Directed By Vital Pictures
Cultural relativism might be easier in theory than in practice. Take the case of Melville Herskovits, a Jewish-American anthropologist of Slovak extraction who broke new ground in the definition and analysis of African-American culture. In the film Herskovits At The Heart of Blackness, intellectuals and historians discuss the vast impact and heated debate Herskovits continues to inspire around our modern perception of cultural identity.
Herskovits was the first prominent white intellectual to declare that black culture in America was “not pathological,” but rather inherently African, and that it had to be viewed within that context. In positing this, he established himself among the anthropological vanguard in applying the principles of cultural relativism to ethnic cultures within the United States.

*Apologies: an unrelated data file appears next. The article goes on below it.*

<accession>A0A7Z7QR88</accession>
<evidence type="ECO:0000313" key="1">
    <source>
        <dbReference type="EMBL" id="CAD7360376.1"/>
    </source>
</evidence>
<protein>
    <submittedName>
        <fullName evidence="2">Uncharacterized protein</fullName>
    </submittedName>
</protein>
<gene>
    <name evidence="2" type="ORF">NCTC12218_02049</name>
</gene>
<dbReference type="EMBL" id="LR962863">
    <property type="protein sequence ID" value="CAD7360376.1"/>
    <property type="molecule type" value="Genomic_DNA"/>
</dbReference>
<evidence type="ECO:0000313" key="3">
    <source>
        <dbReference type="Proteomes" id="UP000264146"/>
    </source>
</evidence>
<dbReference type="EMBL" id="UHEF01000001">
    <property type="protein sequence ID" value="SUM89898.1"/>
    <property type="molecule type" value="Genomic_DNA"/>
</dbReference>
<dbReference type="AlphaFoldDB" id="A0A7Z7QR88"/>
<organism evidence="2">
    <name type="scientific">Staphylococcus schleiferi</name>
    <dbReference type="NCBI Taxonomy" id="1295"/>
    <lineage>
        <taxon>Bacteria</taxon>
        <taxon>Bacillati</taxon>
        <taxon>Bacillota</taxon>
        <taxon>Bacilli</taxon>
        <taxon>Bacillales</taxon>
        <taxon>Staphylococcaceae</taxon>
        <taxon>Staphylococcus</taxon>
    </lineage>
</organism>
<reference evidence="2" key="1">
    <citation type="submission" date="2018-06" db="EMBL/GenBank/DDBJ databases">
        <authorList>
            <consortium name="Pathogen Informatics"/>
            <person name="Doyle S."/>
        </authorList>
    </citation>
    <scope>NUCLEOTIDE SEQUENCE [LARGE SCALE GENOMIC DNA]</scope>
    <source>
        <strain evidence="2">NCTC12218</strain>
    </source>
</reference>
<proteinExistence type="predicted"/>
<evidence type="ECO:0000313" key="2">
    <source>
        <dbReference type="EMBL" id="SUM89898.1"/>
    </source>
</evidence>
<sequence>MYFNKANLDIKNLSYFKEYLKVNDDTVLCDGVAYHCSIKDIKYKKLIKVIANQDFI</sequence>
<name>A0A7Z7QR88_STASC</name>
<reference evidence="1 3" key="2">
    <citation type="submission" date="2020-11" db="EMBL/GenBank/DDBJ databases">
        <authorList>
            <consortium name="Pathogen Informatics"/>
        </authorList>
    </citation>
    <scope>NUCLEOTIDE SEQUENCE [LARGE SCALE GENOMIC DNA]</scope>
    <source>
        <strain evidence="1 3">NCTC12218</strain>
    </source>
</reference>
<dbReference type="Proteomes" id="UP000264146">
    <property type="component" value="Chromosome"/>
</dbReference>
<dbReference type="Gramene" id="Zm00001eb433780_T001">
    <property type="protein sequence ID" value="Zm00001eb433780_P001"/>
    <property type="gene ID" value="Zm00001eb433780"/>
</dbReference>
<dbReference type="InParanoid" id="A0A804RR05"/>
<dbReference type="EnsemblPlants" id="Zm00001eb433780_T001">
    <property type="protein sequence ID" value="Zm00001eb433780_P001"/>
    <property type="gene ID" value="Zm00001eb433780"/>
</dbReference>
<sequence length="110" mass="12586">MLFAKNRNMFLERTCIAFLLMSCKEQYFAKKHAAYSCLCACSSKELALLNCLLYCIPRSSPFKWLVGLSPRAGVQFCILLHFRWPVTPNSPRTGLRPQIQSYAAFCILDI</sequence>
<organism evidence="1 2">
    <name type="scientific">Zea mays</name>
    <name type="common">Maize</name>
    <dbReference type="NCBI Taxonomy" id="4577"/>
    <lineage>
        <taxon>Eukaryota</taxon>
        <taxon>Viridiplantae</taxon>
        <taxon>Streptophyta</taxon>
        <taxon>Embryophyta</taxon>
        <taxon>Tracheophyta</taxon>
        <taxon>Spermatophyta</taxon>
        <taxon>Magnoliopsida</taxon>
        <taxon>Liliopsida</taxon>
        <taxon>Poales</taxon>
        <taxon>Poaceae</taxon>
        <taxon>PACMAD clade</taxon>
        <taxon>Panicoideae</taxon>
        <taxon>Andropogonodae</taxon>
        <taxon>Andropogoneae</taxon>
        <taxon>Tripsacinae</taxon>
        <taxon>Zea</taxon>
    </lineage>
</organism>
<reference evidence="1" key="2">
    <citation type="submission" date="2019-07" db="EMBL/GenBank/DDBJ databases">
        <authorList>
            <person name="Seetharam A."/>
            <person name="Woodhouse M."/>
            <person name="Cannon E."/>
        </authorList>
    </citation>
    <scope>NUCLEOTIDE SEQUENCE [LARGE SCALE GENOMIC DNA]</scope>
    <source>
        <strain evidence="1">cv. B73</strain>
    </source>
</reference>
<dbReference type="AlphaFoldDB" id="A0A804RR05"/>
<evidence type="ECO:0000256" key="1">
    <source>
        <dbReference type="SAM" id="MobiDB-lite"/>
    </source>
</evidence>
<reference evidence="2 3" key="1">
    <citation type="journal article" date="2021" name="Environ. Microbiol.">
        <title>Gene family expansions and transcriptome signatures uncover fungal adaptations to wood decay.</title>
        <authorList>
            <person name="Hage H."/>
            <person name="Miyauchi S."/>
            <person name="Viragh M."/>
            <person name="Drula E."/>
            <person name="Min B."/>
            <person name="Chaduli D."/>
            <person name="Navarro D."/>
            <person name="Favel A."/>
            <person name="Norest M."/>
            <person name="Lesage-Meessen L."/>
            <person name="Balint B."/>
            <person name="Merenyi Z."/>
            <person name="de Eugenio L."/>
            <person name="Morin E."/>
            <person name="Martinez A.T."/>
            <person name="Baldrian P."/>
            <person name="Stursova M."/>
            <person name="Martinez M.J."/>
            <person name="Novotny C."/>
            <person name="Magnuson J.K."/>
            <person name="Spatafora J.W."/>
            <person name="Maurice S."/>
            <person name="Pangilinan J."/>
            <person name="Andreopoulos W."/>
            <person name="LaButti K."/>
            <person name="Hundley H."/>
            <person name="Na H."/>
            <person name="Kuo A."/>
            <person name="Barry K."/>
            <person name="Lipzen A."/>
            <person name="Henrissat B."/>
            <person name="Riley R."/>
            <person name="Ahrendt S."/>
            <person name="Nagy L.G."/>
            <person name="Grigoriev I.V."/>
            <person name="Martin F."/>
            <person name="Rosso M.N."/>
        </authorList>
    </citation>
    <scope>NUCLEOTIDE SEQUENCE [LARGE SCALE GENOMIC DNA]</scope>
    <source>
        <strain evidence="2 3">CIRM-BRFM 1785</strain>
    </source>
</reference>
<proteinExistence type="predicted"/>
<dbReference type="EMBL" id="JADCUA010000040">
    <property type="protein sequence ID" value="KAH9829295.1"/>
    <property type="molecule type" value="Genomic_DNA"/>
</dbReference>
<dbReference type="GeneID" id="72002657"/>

This quick-paced, carefully researched documentary traces Herskovits’ development as a scholar to the shared African American and Jewish experiences of exile, exclusion and political oppression. Faced with resurgent racism and persistent discrimination in the early 20th century, black and Jewish intellectuals grappled with a common question: could they retain their distinct ethnic identities and still participate as equals in American life? Prominent scholars like Princeton philosopher, K. Anthony Appiah, and Columbia University historian, Mae Ngai, explore this paradox not only in historical and contemporary terms, but through their own experiences as people of color.